The day is August 18th, 1969. A dwindling crowd remains after an endless night of music at a farm outside Bethel, New York. After a long and full lineup of music all weekend long, only one artist is left to play at Woodstock.
Jimi Hendrix and his band began playing somewhere around 8:30 that morning. They played some of his hits with added space room for improvisation and general jamming.
But what most people remember about this set wasn’t one of his hits. It was a rendition of the Star Spangled Banner.
In his version of the US national anthem, Hendrix utilized something known as feedback. Feedback is when some fraction of a signal from some output is fed back into part of the input of that signal. When it happens in a musical or audio setting, it often creates deafening shrieks and unpleasant sounds, sending hearers to cover their ears and yell at an unknown person, “turn it off!”.
When Hendrix used feedback, though, it was intentional, and it was part of the melody and part of the timbre. He used feedback as a tool rather than something he had to work around or avoid.
But it’s a delicate balance between using feedback to create music and creating a cacophony of screeches. Even when a guitarist uses feedback creatively, as a listener, you still have to learn that it’s intended to sound that way. It’s still hard to listen to. There is always that inclination to wonder, “is this correct?” and start looking around to ensure the guitarist on stage or the AV guy in the back doesn’t look frustrated about what is happening.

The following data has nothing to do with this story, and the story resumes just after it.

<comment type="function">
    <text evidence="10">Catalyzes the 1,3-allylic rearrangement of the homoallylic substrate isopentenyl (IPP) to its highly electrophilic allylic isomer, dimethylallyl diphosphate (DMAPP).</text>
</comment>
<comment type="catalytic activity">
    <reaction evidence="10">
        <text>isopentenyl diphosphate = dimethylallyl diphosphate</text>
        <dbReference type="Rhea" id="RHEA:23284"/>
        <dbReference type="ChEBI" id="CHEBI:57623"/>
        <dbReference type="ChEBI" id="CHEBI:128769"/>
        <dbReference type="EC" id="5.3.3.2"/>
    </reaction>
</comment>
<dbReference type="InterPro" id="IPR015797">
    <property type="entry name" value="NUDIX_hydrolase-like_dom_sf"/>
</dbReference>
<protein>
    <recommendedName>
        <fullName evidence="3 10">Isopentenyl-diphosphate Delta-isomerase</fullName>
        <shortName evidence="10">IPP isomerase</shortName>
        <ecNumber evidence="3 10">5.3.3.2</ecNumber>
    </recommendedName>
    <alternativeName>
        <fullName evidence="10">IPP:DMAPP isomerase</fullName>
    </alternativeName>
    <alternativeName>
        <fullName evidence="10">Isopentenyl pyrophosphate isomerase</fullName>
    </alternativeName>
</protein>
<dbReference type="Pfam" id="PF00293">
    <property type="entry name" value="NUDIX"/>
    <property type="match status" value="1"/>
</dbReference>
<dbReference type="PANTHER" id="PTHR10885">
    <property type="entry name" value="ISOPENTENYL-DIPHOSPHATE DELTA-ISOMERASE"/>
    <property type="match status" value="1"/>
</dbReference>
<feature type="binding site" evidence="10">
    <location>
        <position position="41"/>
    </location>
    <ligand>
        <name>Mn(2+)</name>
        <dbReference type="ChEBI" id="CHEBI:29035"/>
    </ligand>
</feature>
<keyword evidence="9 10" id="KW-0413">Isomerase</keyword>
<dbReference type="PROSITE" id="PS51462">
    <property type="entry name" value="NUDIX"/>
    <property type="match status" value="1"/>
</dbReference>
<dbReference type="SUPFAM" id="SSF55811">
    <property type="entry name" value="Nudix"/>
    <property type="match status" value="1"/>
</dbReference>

The same is true for feedback in our workplaces and on our teams. Feedback can be hard to listen to.
It’s Often Loud
Have you ever been in a packed room where everyone is talking? Everyone keeps getting louder and louder, trying to talk over everyone else. Before long, no one can hear anyone anymore, and people start to leave. Even if you went to see your favorite band play your favorite song, it wouldn’t sound good if the volume was too loud.
Feedback can be the same; it’s often hard to hear because it’s “loud.” Direct feedback — even when true — can be too much to hear. We’d rather put our hands over our ears…